Playing Gods: Ovid's Metamorphoses and the Politics of Fiction

Playing Gods: Ovid's Metamorphoses and the Politics of Fiction

by Andrew Feldherr
     
 

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This book offers a novel interpretation of politics and identity in Ovid's epic poem of transformations, the Metamorphoses. Reexamining the emphatically fictional character of the poem, Playing Gods argues that Ovid uses the problem of fiction in the text to redefine the power of poetry in Augustan Rome. The book also provides the fullest account yet

Overview

This book offers a novel interpretation of politics and identity in Ovid's epic poem of transformations, the Metamorphoses. Reexamining the emphatically fictional character of the poem, Playing Gods argues that Ovid uses the problem of fiction in the text to redefine the power of poetry in Augustan Rome. The book also provides the fullest account yet of how the poem relates to the range of cultural phenomena that defined and projected Augustan authority, including spectacle, theater, and the visual arts.

Andrew Feldherr argues that a key to the political as well as literary power of the Metamorphoses is the way it manipulates its readers' awareness that its stories cannot possibly be true. By continually juxtaposing the imaginary and the real, Ovid shows how a poem made up of fictions can and cannot acquire the authority and presence of other discursive forms. One important way that the poem does this is through narratives that create a "double vision" by casting characters as both mythical figures and enduring presences in the physical landscapes of its readers. This narrative device creates the kind of tensions between identification and distance that Augustan Romans would have felt when experiencing imperial spectacle and other contemporary cultural forms.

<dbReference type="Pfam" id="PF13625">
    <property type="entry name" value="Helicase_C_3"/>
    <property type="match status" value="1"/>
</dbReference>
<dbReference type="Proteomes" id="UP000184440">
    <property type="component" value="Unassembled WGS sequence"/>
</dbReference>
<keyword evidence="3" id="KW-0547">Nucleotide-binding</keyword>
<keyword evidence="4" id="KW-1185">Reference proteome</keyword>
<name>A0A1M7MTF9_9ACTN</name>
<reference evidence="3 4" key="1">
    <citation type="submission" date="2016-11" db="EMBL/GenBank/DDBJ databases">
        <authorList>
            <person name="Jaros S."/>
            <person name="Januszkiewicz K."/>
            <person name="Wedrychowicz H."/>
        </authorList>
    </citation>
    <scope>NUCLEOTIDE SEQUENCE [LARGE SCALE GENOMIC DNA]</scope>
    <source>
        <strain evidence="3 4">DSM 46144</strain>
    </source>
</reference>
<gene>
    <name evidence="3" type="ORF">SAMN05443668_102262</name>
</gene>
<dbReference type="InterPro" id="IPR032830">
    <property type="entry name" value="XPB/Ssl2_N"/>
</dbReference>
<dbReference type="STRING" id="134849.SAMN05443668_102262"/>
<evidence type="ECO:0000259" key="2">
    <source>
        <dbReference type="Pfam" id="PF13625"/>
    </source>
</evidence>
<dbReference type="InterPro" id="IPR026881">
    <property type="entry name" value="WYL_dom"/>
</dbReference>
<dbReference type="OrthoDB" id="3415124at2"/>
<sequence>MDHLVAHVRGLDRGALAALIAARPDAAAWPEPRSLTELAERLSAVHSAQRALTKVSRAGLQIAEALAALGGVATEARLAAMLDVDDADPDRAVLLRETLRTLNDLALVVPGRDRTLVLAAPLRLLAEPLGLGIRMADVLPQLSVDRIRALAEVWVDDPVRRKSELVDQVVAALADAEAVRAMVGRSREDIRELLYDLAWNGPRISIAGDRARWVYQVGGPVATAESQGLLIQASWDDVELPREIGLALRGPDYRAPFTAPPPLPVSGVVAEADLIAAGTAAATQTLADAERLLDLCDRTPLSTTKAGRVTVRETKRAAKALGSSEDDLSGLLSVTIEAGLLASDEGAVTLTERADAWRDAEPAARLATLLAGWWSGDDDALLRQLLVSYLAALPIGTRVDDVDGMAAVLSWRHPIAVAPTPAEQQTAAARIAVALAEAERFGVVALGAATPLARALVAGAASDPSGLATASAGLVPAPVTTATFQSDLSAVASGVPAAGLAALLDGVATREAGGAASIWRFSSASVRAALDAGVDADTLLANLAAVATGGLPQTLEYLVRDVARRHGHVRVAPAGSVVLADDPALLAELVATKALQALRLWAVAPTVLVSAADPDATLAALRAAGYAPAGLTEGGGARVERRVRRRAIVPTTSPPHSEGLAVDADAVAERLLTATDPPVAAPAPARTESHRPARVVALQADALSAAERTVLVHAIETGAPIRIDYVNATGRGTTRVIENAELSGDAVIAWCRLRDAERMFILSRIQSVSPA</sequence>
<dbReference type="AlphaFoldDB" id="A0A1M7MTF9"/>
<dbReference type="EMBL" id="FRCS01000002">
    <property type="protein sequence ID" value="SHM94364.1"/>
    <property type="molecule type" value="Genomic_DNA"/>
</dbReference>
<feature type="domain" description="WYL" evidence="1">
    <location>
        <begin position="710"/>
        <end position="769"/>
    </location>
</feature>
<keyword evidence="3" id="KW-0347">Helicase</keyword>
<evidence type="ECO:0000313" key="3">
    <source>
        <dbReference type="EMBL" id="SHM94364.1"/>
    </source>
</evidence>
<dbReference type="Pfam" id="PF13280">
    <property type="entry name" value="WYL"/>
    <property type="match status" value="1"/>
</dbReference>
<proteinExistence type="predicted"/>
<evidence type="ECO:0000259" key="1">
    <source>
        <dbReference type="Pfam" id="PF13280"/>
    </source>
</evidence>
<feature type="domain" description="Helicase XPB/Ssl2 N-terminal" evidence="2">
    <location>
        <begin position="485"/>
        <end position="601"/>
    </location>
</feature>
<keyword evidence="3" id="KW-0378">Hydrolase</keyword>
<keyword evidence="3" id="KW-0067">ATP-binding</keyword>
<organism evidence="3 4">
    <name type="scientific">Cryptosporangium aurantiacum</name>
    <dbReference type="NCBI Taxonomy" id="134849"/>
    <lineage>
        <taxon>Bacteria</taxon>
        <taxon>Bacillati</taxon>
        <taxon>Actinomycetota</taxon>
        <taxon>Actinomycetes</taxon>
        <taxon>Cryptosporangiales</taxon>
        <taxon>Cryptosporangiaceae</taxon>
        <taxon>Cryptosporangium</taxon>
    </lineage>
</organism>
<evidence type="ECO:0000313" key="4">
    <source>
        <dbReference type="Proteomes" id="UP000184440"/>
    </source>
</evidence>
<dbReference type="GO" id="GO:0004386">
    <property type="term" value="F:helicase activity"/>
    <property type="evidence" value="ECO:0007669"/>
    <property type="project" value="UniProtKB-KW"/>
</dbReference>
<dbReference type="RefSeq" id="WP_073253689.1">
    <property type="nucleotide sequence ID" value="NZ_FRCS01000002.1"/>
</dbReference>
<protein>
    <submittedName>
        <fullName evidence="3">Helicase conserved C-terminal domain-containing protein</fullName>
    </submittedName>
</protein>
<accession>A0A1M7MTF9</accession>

Full of original interpretations, Playing Gods constructs a model for political readings of fiction that will be useful not only to classicists but to literary theorists and cultural historians in other fields.

Editorial Reviews

Times Literary Supplement
[Playing Gods] ranges widely over some important aspects of Roman culture and history and offers detailed and penetrating readings of Ovid's text. Most impressively, it allows cultural institutions and poetry to interpret each other reciprocally, often to fruitful effect. . . . [Feldherr] has gone a long way to explaining the potential and relevance of metamorphosis, the theme of classical antiquity's most influential book.
— William Fitzgerald
Choice
Feldherr's most influential work to date, this book sheds light on how, in ancient Roman literature, narrative viewpoint constructs and reconstructs power relations in the real world.
New England Classical Journal